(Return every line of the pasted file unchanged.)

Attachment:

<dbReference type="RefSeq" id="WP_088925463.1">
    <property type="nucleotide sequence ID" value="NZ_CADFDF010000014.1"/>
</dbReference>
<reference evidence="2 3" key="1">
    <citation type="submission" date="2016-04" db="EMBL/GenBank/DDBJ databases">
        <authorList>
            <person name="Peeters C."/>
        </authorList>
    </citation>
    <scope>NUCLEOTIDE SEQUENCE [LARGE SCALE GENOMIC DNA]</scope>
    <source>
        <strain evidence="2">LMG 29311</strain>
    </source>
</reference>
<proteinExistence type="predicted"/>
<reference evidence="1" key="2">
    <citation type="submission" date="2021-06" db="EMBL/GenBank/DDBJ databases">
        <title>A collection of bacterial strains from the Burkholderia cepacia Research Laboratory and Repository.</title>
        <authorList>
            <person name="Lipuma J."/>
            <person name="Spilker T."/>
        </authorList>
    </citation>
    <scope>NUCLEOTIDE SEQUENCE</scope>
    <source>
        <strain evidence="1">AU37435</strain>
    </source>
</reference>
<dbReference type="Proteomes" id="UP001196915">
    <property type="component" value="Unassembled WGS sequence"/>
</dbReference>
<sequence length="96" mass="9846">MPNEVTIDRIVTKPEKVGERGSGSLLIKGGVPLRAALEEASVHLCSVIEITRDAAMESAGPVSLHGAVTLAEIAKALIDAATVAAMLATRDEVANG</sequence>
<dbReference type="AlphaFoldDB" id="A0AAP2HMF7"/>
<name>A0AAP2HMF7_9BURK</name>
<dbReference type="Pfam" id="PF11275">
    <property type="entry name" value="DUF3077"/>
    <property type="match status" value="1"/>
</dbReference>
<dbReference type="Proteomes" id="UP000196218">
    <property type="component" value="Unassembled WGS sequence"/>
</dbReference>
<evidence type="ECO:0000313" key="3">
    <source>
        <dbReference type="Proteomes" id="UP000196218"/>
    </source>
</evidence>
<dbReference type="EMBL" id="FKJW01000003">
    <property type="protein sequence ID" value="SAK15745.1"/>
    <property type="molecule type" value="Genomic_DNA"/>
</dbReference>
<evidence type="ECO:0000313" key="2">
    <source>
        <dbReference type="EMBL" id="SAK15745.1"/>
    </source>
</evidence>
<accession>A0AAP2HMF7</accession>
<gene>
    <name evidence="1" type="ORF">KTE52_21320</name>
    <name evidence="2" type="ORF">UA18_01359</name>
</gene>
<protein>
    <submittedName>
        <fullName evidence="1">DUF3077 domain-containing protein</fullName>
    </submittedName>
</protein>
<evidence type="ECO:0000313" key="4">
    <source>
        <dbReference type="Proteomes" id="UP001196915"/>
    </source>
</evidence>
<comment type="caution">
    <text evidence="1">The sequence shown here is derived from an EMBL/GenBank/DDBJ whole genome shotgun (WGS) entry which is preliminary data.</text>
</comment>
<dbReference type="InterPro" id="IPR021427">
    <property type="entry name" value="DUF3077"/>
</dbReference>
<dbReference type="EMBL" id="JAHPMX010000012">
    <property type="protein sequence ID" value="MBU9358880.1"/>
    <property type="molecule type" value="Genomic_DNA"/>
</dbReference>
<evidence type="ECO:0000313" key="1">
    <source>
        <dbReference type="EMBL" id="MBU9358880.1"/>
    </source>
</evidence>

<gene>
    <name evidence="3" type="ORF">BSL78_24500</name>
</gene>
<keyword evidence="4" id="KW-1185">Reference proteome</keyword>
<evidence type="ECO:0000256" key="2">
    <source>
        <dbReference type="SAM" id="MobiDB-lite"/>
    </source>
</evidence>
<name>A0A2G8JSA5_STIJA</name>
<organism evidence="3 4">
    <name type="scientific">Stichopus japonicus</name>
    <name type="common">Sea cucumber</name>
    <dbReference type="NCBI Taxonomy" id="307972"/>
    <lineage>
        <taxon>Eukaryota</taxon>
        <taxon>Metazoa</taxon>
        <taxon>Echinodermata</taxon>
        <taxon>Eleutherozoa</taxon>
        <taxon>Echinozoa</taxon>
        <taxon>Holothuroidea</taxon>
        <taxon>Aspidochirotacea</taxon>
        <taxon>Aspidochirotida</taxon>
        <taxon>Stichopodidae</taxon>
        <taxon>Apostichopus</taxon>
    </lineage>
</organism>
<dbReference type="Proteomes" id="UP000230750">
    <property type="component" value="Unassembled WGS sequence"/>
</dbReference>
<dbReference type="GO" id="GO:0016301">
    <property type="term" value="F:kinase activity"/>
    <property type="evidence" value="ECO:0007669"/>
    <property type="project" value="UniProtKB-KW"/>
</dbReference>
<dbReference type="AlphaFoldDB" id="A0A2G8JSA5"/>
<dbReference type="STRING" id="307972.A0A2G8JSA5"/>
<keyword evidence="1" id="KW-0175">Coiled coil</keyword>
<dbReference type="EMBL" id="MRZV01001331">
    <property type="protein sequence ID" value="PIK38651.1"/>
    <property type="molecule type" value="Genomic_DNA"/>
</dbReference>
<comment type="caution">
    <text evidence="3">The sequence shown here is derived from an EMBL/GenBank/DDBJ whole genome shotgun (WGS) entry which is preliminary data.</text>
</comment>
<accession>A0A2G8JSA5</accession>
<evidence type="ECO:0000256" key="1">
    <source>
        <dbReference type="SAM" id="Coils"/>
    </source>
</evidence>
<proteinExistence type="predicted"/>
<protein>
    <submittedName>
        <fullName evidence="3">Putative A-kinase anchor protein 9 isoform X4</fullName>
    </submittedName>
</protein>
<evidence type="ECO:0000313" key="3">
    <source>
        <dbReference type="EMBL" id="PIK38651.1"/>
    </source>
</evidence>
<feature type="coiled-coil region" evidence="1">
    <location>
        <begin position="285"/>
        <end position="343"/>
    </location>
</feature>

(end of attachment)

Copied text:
<dbReference type="RefSeq" id="WP_088925463.1">
    <property type="nucleotide sequence ID" value="NZ_CADFDF010000014.1"/>
</dbReference>
<reference evidence="2 3" key="1">
    <citation type="submission" date="2016-04" db="EMBL/GenBank/DDBJ databases">
        <authorList>
            <person name="Peeters C."/>
        </authorList>
    </citation>
    <scope>NUCLEOTIDE SEQUENCE [LARGE SCALE GENOMIC DNA]</scope>
    <source>
        <strain evidence="2">LMG 29311</strain>
    </source>
</reference>
<proteinExistence type="predicted"/>
<reference evidence="1" key="2">
    <citation type="submission" date="2021-06" db="EMBL/GenBank/DDBJ databases">
        <title>A collection of bacterial strains from the Burkholderia cepacia Research Laboratory and Repository.</title>
        <authorList>
            <person name="Lipuma J."/>
            <person name="Spilker T."/>
        </authorList>
    </citation>
    <scope>NUCLEOTIDE SEQUENCE</scope>
    <source>
        <strain evidence="1">AU37435</strain>
    </source>
</reference>
<dbReference type="Proteomes" id="UP001196915">
    <property type="component" value="Unassembled WGS sequence"/>
</dbReference>
<sequence length="96" mass="9846">MPNEVTIDRIVTKPEKVGERGSGSLLIKGGVPLRAALEEASVHLCSVIEITRDAAMESAGPVSLHGAVTLAEIAKALIDAATVAAMLATRDEVANG</sequence>
<dbReference type="AlphaFoldDB" id="A0AAP2HMF7"/>
<name>A0AAP2HMF7_9BURK</name>
<dbReference type="Pfam" id="PF11275">
    <property type="entry name" value="DUF3077"/>
    <property type="match status" value="1"/>
</dbReference>
<dbReference type="Proteomes" id="UP000196218">
    <property type="component" value="Unassembled WGS sequence"/>
</dbReference>
<evidence type="ECO:0000313" key="3">
    <source>
        <dbReference type="Proteomes" id="UP000196218"/>
    </source>
</evidence>
<dbReference type="EMBL" id="FKJW01000003">
    <property type="protein sequence ID" value="SAK15745.1"/>
    <property type="molecule type" value="Genomic_DNA"/>
</dbReference>
<evidence type="ECO:0000313" key="2">
    <source>
        <dbReference type="EMBL" id="SAK15745.1"/>
    </source>
</evidence>
<accession>A0AAP2HMF7</accession>
<gene>
    <name evidence="1" type="ORF">KTE52_21320</name>
    <name evidence="2" type="ORF">UA18_01359</name>
</gene>
<protein>
    <submittedName>
        <fullName evidence="1">DUF3077 domain-containing protein</fullName>
    </submittedName>
</protein>
<evidence type="ECO:0000313" key="4">
    <source>
        <dbReference type="Proteomes" id="UP001196915"/>
    </source>
</evidence>
<comment type="caution">
    <text evidence="1">The sequence shown here is derived from an EMBL/GenBank/DDBJ whole genome shotgun (WGS) entry which is preliminary data.</text>
</comment>
<dbReference type="InterPro" id="IPR021427">
    <property type="entry name" value="DUF3077"/>
</dbReference>
<dbReference type="EMBL" id="JAHPMX010000012">
    <property type="protein sequence ID" value="MBU9358880.1"/>
    <property type="molecule type" value="Genomic_DNA"/>
</dbReference>
<evidence type="ECO:0000313" key="1">
    <source>
        <dbReference type="EMBL" id="MBU9358880.1"/>
    </source>
</evidence>

<gene>
    <name evidence="3" type="ORF">BSL78_24500</name>
</gene>
<keyword evidence="4" id="KW-1185">Reference proteome</keyword>
<evidence type="ECO:0000256" key="2">
    <source>
        <dbReference type="SAM" id="MobiDB-lite"/>
    </source>
</evidence>
<name>A0A2G8JSA5_STIJA</name>
<organism evidence="3 4">
    <name type="scientific">Stichopus japonicus</name>
    <name type="common">Sea cucumber</name>
    <dbReference type="NCBI Taxonomy" id="307972"/>
    <lineage>
        <taxon>Eukaryota</taxon>
        <taxon>Metazoa</taxon>
        <taxon>Echinodermata</taxon>
        <taxon>Eleutherozoa</taxon>
        <taxon>Echinozoa</taxon>
        <taxon>Holothuroidea</taxon>
        <taxon>Aspidochirotacea</taxon>
        <taxon>Aspidochirotida</taxon>
        <taxon>Stichopodidae</taxon>
        <taxon>Apostichopus</taxon>
    </lineage>
</organism>
<dbReference type="Proteomes" id="UP000230750">
    <property type="component" value="Unassembled WGS sequence"/>
</dbReference>
<dbReference type="GO" id="GO:0016301">
    <property type="term" value="F:kinase activity"/>
    <property type="evidence" value="ECO:0007669"/>
    <property type="project" value="UniProtKB-KW"/>
</dbReference>
<dbReference type="AlphaFoldDB" id="A0A2G8JSA5"/>
<dbReference type="STRING" id="307972.A0A2G8JSA5"/>
<keyword evidence="1" id="KW-0175">Coiled coil</keyword>
<dbReference type="EMBL" id="MRZV01001331">
    <property type="protein sequence ID" value="PIK38651.1"/>
    <property type="molecule type" value="Genomic_DNA"/>
</dbReference>
<comment type="caution">
    <text evidence="3">The sequence shown here is derived from an EMBL/GenBank/DDBJ whole genome shotgun (WGS) entry which is preliminary data.</text>
</comment>
<accession>A0A2G8JSA5</accession>
<evidence type="ECO:0000256" key="1">
    <source>
        <dbReference type="SAM" id="Coils"/>
    </source>
</evidence>
<proteinExistence type="predicted"/>
<protein>
    <submittedName>
        <fullName evidence="3">Putative A-kinase anchor protein 9 isoform X4</fullName>
    </submittedName>
</protein>
<evidence type="ECO:0000313" key="3">
    <source>
        <dbReference type="EMBL" id="PIK38651.1"/>
    </source>
</evidence>
<feature type="coiled-coil region" evidence="1">
    <location>
        <begin position="285"/>
        <end position="343"/>
    </location>
</feature>